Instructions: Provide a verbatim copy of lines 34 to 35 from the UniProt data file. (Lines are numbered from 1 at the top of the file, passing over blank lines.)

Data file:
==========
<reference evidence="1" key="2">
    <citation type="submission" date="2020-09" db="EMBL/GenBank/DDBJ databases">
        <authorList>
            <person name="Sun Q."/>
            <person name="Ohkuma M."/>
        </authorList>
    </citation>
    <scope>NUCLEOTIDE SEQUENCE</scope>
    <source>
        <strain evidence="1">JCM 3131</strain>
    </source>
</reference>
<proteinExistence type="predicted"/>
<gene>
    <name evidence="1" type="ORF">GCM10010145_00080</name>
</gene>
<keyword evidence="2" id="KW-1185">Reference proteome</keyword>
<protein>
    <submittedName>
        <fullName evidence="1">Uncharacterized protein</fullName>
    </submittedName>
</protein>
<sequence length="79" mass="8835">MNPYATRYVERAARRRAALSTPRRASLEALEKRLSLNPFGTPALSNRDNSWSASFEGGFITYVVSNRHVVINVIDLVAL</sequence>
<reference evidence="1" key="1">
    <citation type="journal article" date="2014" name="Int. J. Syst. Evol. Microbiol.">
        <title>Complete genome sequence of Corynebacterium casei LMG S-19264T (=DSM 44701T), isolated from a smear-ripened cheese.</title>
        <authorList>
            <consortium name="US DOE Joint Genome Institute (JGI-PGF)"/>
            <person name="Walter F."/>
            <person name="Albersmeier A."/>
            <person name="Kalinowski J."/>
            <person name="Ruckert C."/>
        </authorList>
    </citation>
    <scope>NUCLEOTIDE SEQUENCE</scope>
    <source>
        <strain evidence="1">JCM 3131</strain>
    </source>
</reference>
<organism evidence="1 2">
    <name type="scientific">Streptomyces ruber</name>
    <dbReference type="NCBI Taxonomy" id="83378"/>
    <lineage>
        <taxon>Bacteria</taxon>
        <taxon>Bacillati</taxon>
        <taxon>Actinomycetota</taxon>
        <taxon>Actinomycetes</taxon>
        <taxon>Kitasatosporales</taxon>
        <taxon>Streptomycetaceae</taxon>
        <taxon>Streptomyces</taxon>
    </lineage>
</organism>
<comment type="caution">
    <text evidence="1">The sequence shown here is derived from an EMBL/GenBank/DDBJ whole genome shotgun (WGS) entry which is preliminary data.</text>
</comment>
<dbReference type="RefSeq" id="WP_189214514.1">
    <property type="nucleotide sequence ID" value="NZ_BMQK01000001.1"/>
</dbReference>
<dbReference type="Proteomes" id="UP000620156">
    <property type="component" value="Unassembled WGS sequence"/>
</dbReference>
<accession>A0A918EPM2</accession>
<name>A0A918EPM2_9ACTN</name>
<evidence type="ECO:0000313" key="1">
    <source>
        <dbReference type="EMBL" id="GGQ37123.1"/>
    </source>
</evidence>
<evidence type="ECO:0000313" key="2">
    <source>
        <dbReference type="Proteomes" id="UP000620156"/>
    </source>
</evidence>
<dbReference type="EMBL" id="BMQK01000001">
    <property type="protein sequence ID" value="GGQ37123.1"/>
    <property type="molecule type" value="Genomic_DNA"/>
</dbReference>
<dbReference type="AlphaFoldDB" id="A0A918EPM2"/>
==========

    </citation>
    <scope>NUCLEOTIDE SEQUENCE</scope>